Kirsty Sinclair Dootson
Lecturer in Film Studies, University of St Andrews

The Association of Print Scholars is pleased to award its sixth annual Publication Grant to Kirsty Sinclair Dootson. The grant, in the amount of $1,000 supported by C.G. Boerner and Harris Schrank, will support her forthcoming book, The Rainbow’s Gravity: Colour, Materiality, and British Modernity (The Paul Mellon Centre for Studies in British Art/Yale University Press).

The book presents “a dazzling history of chromatic media technologies, from Victorian printing to color television, that reveals how Britain modernized color and how color, in turn, modernized Britain.” Dootson proposes that “this revolutionary history brings to light how new color technologies informed ideas about national identity during a period of profound social change, when the challenges of industrialization, decolonization of the Empire, and evolving attitudes to race and gender reshaped the nation.” The book’s second chapter “offers the first account of how the new technology of chromolithography changed the way racial difference materialized in print.” Funding supplied by the APS Publication Grant will assist with the cost of image rights for the book. 

“Spectrum Analysis of White Light,” The British Lithographer, vol. 2, no. 11 (June-July, 1893).

Kirsty Sinclair Dootson is a Lecturer in Film Studies at the University of St Andrews. Her work explores the relationship between materials, technologies, aesthetics, and ideologies. She received her PhD in Art History with Film Studies from Yale University in 2018 and subsequently held a Junior Research Fellowship at Cambridge University.

This year’s jurors also awarded two Honorable Mention awards of $500 each to Karen Bowen and Dirk Imhof for their publication Booksellers and the Burgeoning European Print Trade: The Plantin-Moreau Press of Antwerp and its Networks (ca. 1555-1641) (Brepols Publishers) and to Susan Dackerman for Dürer’s Knots: Early Modern Print and the Islamic East (Princeton University Press).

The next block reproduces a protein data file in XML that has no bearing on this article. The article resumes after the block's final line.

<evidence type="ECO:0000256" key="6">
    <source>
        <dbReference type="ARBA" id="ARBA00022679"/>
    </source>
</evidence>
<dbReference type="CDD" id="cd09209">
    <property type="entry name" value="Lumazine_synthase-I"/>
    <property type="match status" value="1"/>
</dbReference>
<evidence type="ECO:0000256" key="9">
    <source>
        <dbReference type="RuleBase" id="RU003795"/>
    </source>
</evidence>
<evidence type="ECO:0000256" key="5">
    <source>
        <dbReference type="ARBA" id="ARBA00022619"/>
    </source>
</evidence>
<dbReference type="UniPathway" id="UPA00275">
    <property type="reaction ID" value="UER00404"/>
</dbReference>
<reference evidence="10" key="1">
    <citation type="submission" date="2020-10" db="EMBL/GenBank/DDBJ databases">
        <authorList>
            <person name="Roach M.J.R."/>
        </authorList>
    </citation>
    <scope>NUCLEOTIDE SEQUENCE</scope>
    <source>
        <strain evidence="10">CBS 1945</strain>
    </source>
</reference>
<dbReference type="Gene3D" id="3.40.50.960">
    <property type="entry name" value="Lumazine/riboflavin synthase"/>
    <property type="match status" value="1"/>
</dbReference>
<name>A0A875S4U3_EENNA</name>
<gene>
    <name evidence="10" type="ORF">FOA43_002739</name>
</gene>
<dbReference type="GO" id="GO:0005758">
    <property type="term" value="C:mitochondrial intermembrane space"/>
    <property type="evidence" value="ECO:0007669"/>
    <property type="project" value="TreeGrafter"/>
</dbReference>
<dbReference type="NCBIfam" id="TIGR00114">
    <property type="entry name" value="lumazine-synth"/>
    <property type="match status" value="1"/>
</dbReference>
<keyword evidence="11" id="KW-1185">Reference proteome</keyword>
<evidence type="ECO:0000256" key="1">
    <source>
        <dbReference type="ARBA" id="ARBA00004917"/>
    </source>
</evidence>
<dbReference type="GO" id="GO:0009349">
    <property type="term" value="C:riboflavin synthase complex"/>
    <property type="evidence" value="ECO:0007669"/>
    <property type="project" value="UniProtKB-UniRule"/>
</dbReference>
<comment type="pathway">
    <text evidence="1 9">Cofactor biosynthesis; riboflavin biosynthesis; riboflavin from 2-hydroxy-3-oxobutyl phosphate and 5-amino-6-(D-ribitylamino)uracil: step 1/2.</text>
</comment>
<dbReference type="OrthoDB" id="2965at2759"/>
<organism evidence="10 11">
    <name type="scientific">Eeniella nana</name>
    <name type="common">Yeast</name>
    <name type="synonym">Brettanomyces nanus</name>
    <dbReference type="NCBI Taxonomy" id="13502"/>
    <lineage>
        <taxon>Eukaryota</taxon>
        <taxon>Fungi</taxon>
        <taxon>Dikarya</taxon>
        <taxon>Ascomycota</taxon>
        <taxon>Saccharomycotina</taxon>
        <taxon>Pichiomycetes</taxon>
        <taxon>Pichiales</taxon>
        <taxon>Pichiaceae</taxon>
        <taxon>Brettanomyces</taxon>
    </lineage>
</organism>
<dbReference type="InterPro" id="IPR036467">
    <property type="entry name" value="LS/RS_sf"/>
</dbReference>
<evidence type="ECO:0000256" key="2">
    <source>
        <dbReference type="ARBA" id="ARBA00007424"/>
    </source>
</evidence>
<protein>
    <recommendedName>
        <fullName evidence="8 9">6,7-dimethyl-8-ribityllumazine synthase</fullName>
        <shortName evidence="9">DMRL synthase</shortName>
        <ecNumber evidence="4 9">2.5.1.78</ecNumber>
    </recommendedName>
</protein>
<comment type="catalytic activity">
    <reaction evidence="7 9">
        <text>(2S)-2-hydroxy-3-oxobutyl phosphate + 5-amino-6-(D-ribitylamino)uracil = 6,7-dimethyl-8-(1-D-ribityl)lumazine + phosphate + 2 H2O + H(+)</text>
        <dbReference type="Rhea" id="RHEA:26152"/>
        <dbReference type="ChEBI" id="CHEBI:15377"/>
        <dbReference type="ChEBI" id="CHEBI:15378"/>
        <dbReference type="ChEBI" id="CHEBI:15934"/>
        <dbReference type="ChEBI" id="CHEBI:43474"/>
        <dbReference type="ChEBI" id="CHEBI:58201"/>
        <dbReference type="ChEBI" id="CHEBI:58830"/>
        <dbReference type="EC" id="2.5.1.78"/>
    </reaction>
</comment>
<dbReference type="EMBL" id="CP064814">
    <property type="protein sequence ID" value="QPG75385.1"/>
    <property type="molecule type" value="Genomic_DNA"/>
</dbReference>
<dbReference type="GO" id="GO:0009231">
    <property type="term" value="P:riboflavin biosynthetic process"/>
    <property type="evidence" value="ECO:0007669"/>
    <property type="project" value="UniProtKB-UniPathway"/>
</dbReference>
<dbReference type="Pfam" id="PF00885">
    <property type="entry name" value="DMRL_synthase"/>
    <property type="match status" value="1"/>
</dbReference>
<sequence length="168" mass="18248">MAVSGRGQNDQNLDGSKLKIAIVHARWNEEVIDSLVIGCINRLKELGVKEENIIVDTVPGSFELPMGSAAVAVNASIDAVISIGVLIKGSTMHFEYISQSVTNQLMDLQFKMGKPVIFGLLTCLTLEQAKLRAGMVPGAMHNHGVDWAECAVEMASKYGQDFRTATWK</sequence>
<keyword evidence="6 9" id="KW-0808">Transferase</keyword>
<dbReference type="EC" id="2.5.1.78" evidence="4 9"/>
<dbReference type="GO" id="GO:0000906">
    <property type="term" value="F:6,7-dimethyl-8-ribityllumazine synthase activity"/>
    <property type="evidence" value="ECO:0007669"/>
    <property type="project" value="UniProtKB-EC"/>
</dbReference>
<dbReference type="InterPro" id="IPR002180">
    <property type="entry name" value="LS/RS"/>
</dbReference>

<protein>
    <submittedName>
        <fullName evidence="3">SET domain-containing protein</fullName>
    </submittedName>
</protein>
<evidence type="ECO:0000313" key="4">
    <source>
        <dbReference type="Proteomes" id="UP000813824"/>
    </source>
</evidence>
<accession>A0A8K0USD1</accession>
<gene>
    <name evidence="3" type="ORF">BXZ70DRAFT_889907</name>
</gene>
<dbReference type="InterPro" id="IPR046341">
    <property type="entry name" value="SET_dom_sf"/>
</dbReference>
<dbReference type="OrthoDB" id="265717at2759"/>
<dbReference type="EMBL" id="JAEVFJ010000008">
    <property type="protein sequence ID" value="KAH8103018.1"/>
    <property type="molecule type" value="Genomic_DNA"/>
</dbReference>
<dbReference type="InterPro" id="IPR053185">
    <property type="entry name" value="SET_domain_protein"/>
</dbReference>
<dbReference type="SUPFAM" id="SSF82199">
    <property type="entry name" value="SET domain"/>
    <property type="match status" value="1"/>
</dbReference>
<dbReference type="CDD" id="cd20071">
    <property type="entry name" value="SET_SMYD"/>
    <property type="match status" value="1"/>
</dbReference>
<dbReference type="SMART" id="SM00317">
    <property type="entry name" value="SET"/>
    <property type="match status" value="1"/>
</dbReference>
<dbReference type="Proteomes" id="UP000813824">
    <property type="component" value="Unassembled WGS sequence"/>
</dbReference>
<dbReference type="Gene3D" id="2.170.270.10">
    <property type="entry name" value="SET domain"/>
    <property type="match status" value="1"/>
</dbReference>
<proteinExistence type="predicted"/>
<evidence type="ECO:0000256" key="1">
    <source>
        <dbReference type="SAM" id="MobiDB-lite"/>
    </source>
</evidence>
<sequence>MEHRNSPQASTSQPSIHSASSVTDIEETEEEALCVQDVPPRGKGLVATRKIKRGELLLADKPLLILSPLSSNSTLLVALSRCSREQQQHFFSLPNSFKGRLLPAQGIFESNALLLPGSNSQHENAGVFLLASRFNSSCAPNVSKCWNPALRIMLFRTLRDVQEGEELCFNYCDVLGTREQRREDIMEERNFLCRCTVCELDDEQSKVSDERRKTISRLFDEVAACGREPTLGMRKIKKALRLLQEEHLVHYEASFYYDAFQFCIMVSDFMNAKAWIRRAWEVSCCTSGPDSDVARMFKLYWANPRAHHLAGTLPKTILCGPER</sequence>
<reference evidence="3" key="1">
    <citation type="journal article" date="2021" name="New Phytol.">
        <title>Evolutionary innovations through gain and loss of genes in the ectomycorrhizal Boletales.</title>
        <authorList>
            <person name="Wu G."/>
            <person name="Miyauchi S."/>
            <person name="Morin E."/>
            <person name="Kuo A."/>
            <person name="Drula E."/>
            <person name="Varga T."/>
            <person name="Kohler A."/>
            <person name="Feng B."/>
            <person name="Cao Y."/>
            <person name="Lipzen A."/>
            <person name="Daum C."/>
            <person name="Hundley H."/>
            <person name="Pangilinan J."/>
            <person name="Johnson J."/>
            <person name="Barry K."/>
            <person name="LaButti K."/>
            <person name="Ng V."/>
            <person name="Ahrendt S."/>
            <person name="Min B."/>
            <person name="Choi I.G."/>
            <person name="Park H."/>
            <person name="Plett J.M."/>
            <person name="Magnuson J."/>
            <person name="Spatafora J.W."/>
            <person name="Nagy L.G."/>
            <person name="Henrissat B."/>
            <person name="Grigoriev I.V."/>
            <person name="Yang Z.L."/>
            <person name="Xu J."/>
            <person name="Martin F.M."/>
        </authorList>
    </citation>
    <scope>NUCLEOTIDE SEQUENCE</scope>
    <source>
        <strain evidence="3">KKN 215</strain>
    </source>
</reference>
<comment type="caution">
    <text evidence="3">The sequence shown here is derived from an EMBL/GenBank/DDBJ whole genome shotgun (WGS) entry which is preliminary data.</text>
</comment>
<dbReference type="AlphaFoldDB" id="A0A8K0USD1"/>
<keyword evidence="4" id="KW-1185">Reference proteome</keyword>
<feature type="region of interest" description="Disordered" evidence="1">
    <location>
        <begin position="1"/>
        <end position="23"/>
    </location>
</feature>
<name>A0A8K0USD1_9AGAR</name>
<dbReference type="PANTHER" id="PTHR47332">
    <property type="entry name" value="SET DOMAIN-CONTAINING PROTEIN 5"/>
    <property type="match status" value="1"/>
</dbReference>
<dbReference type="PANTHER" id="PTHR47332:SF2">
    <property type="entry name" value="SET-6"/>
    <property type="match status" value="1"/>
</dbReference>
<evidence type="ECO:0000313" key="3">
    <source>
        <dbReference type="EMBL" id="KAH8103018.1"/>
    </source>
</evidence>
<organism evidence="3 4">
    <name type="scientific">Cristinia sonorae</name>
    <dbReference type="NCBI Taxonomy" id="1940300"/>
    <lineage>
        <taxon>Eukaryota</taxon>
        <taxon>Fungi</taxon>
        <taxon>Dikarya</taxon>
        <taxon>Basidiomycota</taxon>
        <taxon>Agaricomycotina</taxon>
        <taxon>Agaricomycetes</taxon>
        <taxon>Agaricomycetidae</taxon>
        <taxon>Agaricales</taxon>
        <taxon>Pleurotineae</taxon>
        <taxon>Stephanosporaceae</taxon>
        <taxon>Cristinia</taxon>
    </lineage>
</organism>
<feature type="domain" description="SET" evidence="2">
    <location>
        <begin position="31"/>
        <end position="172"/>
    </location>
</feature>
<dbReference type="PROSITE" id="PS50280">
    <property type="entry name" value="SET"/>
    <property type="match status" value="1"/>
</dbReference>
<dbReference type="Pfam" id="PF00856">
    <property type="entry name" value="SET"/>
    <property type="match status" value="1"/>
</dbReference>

Karen L. Bowen is an art historian, who specializes in the study of prints, printmaking, and book illustration in the early modern period. She works part-time as an instructor in printmaking techniques and the printing of texts in the hand-press period. In her research, she focuses on the production of illustrated editions at the Plantin-Moretus Press, the activities of artists engaged by that Press, and the involvement of booksellers in the European print trade. Her book, Christopher Plantin and Engraved Book Illustrations in Sixteenth-Century Europe (CUP: 2008), co-written with Dirk Imhof, was awarded the Roland H. Bainton Book Prize in art history. Until May 2022, Dirk Imhof was keeper of the rare books and archives of the Plantin-Moretus Museum in Antwerp. He has a master’s degree in classics and earned a doctorate in history at the University of Antwerp in 2008 with a thesis on the Antwerp publisher Jan Moretus I. His recent publications include a bibliography of the editions by Jan Moretus I (2014) and Christophe Plantin’s Correspondence. Perspectives on Life and Work as a Publisher in 16th-century Europe (2020).

Susan Dackerman is a curator and scholar who has held posts at the Baltimore Museum of Art, the Harvard Art Museums, Getty Research Institute, and Stanford University. She has organized numerous exhibitions, including Painted Prints: The Revelation of Color; Prints and the Pursuit of Knowledge in Early Modern Europe; and Corita Kent and The Language of Pop, and co-authored the catalogue raisonné of Jasper Johns monotypes, with Jennifer Roberts. She currently lives in Los Angeles and is working on a book about Albrecht Dürer’s prints and the Islamic East.

The $2,000 Publication Grant is funded by the Association of Print Scholars and through the generosity of C.G. Boerner and Harris Schrank, whom APS thanks for their continued support of the organization and its mission.

APS would like to thank Nancy Burns, Stoddard Associate Curator of Prints, Drawings & Photographs at the Worcester Art Museum; Im Chan, Paper Conservator, National Portrait Gallery, Smithsonian Institution; and Helena Wright, Curator Emerita of Graphic Arts at the Smithsonian Institution, National Museum of American History, for their diligence and generosity in reading the submissions. 

To learn more about the APS Publication Grant online, click here

Please contact with any questions regarding this announcement.


“Spectrum Analysis of White Light,” The British Lithographer, vol. 2, no. 11 (June-July, 1893).